We want our funding to bring about positive change in the lives of working families who are supporting a child, but don’t have enough money or resources to meet their basic needs, including being involved in the community and wider society.
Success will not only be determined by the activities you intend to undertake, but by how effective the project is at bringing people together to design and deliver them. Because of this, we don’t expect to see detailed plans of your project’s activities when you apply.
Instead, we want to see your plans for how the project will bring people and partners together to design and deliver a budget and plan for what you’re going to do, which will result in a sustained improvement in people's quality of life.
We want to see that the people who will use the service are working in an equal partnership with the people who will provide it. This empowers people and communities to come together to find solutions.
What do we mean by ‘working families’?
This means that there is at least one person in a household who has a full or part time job, or who is self employed supporting at least one child under 18.
Examples of successful projects
A community food fridge
A successful project could include families coming together with a local organisation because of their concerns about how fresh, healthy food is expensive and hard to find in their area.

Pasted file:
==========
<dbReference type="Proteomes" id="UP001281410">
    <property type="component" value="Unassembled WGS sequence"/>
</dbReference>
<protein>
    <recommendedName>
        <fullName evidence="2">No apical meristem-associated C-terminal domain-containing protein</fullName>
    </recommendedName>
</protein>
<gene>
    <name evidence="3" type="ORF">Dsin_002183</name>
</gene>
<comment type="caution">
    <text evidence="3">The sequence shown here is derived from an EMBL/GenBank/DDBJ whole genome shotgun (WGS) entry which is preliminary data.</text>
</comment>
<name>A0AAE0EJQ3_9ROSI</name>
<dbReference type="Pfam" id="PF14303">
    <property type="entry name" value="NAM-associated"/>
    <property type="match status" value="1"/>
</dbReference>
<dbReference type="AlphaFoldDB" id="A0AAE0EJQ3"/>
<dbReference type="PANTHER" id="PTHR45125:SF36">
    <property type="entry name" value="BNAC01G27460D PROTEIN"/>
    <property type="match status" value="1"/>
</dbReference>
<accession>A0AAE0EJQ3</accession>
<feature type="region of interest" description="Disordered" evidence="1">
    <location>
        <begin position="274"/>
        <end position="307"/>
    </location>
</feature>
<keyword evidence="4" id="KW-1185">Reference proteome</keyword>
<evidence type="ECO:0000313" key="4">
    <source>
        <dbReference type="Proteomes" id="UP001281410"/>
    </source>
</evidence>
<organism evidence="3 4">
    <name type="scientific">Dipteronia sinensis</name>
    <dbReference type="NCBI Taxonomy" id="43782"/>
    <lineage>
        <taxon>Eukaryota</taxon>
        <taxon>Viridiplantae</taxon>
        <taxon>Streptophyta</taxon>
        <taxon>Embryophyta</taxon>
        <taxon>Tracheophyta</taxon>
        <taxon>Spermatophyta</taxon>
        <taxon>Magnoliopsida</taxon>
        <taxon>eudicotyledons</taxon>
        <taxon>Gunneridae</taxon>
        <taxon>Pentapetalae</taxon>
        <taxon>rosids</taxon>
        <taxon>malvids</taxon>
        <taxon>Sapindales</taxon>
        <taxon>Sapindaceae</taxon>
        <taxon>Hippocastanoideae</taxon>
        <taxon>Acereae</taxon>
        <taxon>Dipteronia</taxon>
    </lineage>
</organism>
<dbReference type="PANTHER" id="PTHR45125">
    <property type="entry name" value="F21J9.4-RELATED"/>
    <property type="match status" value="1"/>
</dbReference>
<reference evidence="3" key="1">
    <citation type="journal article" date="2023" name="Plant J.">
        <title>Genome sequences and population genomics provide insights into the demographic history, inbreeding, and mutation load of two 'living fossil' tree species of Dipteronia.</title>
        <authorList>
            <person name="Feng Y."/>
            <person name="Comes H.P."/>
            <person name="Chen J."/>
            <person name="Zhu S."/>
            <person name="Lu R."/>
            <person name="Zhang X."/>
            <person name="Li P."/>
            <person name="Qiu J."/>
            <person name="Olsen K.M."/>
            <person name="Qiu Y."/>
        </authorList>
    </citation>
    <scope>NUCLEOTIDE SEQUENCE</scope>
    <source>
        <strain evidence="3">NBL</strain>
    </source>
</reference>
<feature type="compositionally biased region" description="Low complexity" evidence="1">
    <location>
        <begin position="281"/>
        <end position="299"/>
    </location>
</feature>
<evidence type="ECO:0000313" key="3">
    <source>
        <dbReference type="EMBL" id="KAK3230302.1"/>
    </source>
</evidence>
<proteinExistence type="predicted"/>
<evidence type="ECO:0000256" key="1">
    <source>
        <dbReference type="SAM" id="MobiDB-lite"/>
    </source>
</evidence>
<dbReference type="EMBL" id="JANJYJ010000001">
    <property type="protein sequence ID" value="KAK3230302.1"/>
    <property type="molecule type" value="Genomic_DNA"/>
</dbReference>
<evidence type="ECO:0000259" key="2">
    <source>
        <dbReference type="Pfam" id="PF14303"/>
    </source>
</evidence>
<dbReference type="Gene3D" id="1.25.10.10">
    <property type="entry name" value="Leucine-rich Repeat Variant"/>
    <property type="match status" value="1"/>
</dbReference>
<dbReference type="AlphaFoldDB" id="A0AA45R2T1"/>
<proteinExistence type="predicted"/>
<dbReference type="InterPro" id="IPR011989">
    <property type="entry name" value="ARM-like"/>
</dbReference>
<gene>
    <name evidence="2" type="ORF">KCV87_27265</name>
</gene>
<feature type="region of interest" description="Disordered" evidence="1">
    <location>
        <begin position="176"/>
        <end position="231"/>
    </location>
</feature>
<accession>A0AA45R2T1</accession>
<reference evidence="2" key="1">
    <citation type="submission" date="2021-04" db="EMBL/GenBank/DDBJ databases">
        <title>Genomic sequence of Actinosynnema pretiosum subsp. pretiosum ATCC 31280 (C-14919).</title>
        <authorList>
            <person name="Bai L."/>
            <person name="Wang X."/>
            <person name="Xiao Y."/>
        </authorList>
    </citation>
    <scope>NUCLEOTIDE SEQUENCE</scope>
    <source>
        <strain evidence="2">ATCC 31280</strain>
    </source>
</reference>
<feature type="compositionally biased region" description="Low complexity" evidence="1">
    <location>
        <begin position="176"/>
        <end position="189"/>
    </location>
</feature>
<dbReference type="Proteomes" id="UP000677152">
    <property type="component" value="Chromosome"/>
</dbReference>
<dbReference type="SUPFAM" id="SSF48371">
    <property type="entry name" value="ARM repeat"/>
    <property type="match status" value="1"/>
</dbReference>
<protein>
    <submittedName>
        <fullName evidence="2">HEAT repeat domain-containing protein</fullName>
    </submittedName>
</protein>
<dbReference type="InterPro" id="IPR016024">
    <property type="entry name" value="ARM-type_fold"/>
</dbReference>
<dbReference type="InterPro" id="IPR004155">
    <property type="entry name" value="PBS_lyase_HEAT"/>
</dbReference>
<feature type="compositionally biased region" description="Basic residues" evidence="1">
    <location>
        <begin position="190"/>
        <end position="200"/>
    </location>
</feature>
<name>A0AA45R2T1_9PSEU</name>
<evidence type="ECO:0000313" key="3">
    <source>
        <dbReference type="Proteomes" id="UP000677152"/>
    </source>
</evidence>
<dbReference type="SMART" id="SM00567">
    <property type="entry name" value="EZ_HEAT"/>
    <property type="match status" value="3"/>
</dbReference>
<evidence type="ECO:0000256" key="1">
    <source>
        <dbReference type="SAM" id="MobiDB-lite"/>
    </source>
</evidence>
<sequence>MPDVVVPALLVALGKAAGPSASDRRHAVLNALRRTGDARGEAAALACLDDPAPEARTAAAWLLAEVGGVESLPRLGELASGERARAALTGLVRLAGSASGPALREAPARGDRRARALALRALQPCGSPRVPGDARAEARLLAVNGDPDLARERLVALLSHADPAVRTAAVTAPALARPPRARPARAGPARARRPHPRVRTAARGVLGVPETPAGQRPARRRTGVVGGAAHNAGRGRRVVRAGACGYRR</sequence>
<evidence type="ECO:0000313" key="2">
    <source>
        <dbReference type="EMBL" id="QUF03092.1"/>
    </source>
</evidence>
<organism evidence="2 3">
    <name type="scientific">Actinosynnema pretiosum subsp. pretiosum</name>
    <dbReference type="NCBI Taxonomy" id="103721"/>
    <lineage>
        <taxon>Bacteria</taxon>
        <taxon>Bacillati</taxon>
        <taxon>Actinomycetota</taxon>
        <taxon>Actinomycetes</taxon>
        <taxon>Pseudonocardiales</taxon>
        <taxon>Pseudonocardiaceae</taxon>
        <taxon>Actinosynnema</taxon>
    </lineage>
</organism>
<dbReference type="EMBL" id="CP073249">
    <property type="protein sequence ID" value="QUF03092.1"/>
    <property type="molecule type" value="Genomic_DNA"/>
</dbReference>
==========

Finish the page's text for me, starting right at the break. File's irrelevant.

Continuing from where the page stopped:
After deciding that this is an important issue, they set up a community food fridge that lets people share food they’ve bought or grown, but that they may not be able to eat before it goes off.
This not only gives healthy food to the community for free, but also help set something that goes on beyond the lifetime of their funding.
Another successful project could be around the provision of advice.
Families come together with a local organisation to discuss debt, advice and loan sharks, which many of them are struggling with.
While there are advice providers in the area, families aren’t accessing them early enough to get the best support.
The project gets in touch with a local advice provider to arrange for members of the community to be trained as community champions, who become a first port of call to support people.
Not only does this mean that more people get support at an early stage, but the community is also empowered through having more skills.